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Scharff, J.S. (2017). Animal by Clare Lizzimore, directed by Gaye Taylor Upchurch, World Premiere at Studio Theatre, Washington, DC, 30 September, 2015.. Cpl. Fam. Psychoanal., 7(1):128-136.

(2017). Couple and Family Psychoanalysis, 7(1):128-136

Dramatic Criticism

Animal by Clare Lizzimore, directed by Gaye Taylor Upchurch, World Premiere at Studio Theatre, Washington, DC, 30 September, 2015.

Review by:
Discussed and Reviewed by Jill Savege Scharff, M.D.

In Animal, a six-character domestic drama, British playwright, Clare Lizzimore, takes us into the mind of a depressed woman protagonist, beginning with her couple relationship, and moving into her self-esteem issues, her family relationships, her memories, her fantasies, and her mental state. Animal provides us with what we expect from theatre: “perception of human character, perception of life itself” (D'Useau & Gow, 1945, p. 6). This play lets us see how the family is instantiated as an internal family in the mind of the individual and how that individual mind affects, and is affected by, others in her environment, including, in this play, a well-meaning psychiatrist as a real man and a transference object for a woman who is dealing with post-partum depression.

Freud used theatre to demonstrate his theory of the dynamic unconscious: the Oedipus complex (Hamlet, Macbeth, and Richard III), the Electra complex (Rosmersholm), and the impact of choice in matters of birth, sexuality, and death (The Merchant of Venice and King Lear). Freud's widespread impact on literature accounts for the awareness of unconscious motivation seen in contemporary theatre (Wilder, 1985). Freud “would have been uncomfortable with the role assigned to him by the historians of theatre” (Neuringer, 1992, p. 148). Nevertheless, modern theatre now acknowledges an “overwhelming indebtedness to the concepts of behaviour developed and systematized by the psychoanalytic movement, and most particularly by the genius of its founder, Sigmund Freud” (Sievers, 1970, p. 454).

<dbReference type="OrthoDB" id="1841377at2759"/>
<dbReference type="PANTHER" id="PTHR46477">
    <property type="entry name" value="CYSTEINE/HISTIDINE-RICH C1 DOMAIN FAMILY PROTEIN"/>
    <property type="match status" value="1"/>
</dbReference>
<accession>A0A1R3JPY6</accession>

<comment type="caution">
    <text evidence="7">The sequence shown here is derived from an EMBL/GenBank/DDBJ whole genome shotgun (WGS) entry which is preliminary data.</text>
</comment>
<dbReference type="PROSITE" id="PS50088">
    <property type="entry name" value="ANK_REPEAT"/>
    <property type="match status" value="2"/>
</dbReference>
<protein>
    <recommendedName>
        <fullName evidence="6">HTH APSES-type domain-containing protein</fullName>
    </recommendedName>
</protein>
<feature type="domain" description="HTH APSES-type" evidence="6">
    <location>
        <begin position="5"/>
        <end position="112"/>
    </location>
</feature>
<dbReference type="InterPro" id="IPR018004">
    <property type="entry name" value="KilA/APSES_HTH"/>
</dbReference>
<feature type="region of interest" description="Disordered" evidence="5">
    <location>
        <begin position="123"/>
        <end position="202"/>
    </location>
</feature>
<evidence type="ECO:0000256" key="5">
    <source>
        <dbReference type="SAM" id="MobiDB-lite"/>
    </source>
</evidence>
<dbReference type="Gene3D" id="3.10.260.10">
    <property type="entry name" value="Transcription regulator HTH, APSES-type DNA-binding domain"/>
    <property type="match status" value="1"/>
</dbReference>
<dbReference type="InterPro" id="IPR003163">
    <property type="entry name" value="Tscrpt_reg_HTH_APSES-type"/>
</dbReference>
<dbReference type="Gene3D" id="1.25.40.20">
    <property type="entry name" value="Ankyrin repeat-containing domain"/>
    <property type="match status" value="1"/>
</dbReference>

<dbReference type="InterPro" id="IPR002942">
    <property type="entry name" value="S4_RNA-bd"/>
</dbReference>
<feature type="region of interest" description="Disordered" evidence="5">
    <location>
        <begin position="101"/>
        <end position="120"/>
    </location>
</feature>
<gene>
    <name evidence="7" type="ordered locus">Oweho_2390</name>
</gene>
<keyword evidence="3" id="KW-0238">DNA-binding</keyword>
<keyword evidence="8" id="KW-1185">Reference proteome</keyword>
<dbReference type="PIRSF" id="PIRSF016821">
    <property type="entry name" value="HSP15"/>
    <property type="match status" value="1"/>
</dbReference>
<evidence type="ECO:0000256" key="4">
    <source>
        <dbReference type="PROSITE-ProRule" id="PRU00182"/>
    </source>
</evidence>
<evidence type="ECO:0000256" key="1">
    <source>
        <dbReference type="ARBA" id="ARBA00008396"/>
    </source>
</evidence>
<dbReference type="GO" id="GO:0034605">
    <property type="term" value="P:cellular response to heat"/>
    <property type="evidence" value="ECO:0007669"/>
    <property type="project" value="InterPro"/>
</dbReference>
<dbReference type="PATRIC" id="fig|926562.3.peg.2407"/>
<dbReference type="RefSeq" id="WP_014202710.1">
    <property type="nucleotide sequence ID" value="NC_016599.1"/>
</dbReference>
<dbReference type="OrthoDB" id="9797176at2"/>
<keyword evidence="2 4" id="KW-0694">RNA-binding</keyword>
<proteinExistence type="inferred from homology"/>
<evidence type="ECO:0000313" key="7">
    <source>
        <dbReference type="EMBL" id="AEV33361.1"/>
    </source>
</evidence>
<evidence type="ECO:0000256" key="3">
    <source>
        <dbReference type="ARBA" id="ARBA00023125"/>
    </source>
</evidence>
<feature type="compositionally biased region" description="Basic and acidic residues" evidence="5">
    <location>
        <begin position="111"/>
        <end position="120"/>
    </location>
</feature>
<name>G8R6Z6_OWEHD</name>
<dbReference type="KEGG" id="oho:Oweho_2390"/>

My contemporary psychoanalytic perspective on theatre draws not only from classical Freudian ideas, but also from current concepts of the development of the self in relationship, and not only from an individual analytic point of view, but also from the vantage of family and culture. I want to look beyond the narrative of the play to include the impact of the play on the audience, just as a contemporary psychoanalyst uses countertransference to engage with and make meaning of the unconscious communication.

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